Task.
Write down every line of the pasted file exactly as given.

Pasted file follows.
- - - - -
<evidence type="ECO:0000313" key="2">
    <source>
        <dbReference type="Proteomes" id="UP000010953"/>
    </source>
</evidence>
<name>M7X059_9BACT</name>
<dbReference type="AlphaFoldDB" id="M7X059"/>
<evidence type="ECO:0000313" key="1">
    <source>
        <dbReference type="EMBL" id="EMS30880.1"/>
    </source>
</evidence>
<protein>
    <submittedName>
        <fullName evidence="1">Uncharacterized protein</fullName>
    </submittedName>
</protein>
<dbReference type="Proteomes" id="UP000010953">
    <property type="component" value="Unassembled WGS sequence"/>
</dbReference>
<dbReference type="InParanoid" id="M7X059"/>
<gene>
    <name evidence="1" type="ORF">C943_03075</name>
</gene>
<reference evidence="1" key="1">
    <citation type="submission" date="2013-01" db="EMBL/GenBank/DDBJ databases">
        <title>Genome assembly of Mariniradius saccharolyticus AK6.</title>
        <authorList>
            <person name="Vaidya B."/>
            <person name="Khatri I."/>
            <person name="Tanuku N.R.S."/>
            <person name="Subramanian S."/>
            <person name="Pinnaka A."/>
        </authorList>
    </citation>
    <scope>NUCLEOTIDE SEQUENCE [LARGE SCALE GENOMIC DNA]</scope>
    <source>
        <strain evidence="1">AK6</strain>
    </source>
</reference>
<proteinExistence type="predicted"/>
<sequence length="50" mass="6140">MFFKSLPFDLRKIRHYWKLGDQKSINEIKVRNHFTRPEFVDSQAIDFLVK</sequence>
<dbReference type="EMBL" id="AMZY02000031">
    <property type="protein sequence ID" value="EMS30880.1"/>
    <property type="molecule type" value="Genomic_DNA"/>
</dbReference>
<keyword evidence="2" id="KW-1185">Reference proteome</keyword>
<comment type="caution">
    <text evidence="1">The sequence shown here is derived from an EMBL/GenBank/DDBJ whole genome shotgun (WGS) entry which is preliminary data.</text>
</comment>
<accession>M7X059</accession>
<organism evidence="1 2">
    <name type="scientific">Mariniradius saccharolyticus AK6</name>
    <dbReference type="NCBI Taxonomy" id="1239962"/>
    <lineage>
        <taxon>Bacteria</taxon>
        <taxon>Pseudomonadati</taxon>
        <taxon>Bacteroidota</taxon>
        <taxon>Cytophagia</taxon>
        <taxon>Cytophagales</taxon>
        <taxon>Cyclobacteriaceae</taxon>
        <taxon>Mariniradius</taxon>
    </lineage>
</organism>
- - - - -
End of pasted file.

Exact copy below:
<evidence type="ECO:0000313" key="2">
    <source>
        <dbReference type="Proteomes" id="UP000010953"/>
    </source>
</evidence>
<name>M7X059_9BACT</name>
<dbReference type="AlphaFoldDB" id="M7X059"/>
<evidence type="ECO:0000313" key="1">
    <source>
        <dbReference type="EMBL" id="EMS30880.1"/>
    </source>
</evidence>
<protein>
    <submittedName>
        <fullName evidence="1">Uncharacterized protein</fullName>
    </submittedName>
</protein>
<dbReference type="Proteomes" id="UP000010953">
    <property type="component" value="Unassembled WGS sequence"/>
</dbReference>
<dbReference type="InParanoid" id="M7X059"/>
<gene>
    <name evidence="1" type="ORF">C943_03075</name>
</gene>
<reference evidence="1" key="1">
    <citation type="submission" date="2013-01" db="EMBL/GenBank/DDBJ databases">
        <title>Genome assembly of Mariniradius saccharolyticus AK6.</title>
        <authorList>
            <person name="Vaidya B."/>
            <person name="Khatri I."/>
            <person name="Tanuku N.R.S."/>
            <person name="Subramanian S."/>
            <person name="Pinnaka A."/>
        </authorList>
    </citation>
    <scope>NUCLEOTIDE SEQUENCE [LARGE SCALE GENOMIC DNA]</scope>
    <source>
        <strain evidence="1">AK6</strain>
    </source>
</reference>
<proteinExistence type="predicted"/>
<sequence length="50" mass="6140">MFFKSLPFDLRKIRHYWKLGDQKSINEIKVRNHFTRPEFVDSQAIDFLVK</sequence>
<dbReference type="EMBL" id="AMZY02000031">
    <property type="protein sequence ID" value="EMS30880.1"/>
    <property type="molecule type" value="Genomic_DNA"/>
</dbReference>
<keyword evidence="2" id="KW-1185">Reference proteome</keyword>
<comment type="caution">
    <text evidence="1">The sequence shown here is derived from an EMBL/GenBank/DDBJ whole genome shotgun (WGS) entry which is preliminary data.</text>
</comment>
<accession>M7X059</accession>
<organism evidence="1 2">
    <name type="scientific">Mariniradius saccharolyticus AK6</name>
    <dbReference type="NCBI Taxonomy" id="1239962"/>
    <lineage>
        <taxon>Bacteria</taxon>
        <taxon>Pseudomonadati</taxon>
        <taxon>Bacteroidota</taxon>
        <taxon>Cytophagia</taxon>
        <taxon>Cytophagales</taxon>
        <taxon>Cyclobacteriaceae</taxon>
        <taxon>Mariniradius</taxon>
    </lineage>
</organism>